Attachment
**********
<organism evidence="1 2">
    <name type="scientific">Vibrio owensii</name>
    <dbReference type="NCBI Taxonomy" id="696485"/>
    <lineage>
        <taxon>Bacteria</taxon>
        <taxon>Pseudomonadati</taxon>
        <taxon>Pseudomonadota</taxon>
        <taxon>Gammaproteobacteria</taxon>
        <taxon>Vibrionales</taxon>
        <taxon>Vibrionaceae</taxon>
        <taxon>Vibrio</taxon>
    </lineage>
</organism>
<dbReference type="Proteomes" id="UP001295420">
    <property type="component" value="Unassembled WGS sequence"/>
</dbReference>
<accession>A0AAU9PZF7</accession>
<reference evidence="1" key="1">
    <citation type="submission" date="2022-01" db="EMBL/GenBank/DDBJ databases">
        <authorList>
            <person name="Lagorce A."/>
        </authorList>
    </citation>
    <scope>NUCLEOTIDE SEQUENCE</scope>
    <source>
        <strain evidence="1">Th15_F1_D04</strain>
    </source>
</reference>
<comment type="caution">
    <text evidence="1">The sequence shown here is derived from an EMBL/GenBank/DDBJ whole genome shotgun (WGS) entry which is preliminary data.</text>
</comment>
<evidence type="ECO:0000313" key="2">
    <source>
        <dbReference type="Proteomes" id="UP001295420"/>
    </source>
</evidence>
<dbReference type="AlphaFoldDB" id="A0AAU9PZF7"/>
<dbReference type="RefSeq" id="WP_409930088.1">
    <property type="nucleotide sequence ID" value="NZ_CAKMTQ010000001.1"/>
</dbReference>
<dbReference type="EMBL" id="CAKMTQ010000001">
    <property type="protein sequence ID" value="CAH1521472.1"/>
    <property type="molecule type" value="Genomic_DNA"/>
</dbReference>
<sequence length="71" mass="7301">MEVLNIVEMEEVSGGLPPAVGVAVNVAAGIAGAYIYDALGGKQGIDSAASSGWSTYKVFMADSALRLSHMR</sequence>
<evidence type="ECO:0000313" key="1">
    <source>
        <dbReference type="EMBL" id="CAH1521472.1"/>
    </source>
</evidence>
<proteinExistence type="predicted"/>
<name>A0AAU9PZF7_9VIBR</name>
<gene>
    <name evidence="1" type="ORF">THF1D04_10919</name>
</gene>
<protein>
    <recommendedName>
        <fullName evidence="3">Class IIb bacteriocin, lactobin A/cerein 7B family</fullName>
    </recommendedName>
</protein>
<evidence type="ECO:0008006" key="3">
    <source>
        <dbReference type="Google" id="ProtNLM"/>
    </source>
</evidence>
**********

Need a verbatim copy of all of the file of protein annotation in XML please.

<organism evidence="1 2">
    <name type="scientific">Vibrio owensii</name>
    <dbReference type="NCBI Taxonomy" id="696485"/>
    <lineage>
        <taxon>Bacteria</taxon>
        <taxon>Pseudomonadati</taxon>
        <taxon>Pseudomonadota</taxon>
        <taxon>Gammaproteobacteria</taxon>
        <taxon>Vibrionales</taxon>
        <taxon>Vibrionaceae</taxon>
        <taxon>Vibrio</taxon>
    </lineage>
</organism>
<dbReference type="Proteomes" id="UP001295420">
    <property type="component" value="Unassembled WGS sequence"/>
</dbReference>
<accession>A0AAU9PZF7</accession>
<reference evidence="1" key="1">
    <citation type="submission" date="2022-01" db="EMBL/GenBank/DDBJ databases">
        <authorList>
            <person name="Lagorce A."/>
        </authorList>
    </citation>
    <scope>NUCLEOTIDE SEQUENCE</scope>
    <source>
        <strain evidence="1">Th15_F1_D04</strain>
    </source>
</reference>
<comment type="caution">
    <text evidence="1">The sequence shown here is derived from an EMBL/GenBank/DDBJ whole genome shotgun (WGS) entry which is preliminary data.</text>
</comment>
<evidence type="ECO:0000313" key="2">
    <source>
        <dbReference type="Proteomes" id="UP001295420"/>
    </source>
</evidence>
<dbReference type="AlphaFoldDB" id="A0AAU9PZF7"/>
<dbReference type="RefSeq" id="WP_409930088.1">
    <property type="nucleotide sequence ID" value="NZ_CAKMTQ010000001.1"/>
</dbReference>
<dbReference type="EMBL" id="CAKMTQ010000001">
    <property type="protein sequence ID" value="CAH1521472.1"/>
    <property type="molecule type" value="Genomic_DNA"/>
</dbReference>
<sequence length="71" mass="7301">MEVLNIVEMEEVSGGLPPAVGVAVNVAAGIAGAYIYDALGGKQGIDSAASSGWSTYKVFMADSALRLSHMR</sequence>
<evidence type="ECO:0000313" key="1">
    <source>
        <dbReference type="EMBL" id="CAH1521472.1"/>
    </source>
</evidence>
<proteinExistence type="predicted"/>
<name>A0AAU9PZF7_9VIBR</name>
<gene>
    <name evidence="1" type="ORF">THF1D04_10919</name>
</gene>
<protein>
    <recommendedName>
        <fullName evidence="3">Class IIb bacteriocin, lactobin A/cerein 7B family</fullName>
    </recommendedName>
</protein>
<evidence type="ECO:0008006" key="3">
    <source>
        <dbReference type="Google" id="ProtNLM"/>
    </source>
</evidence>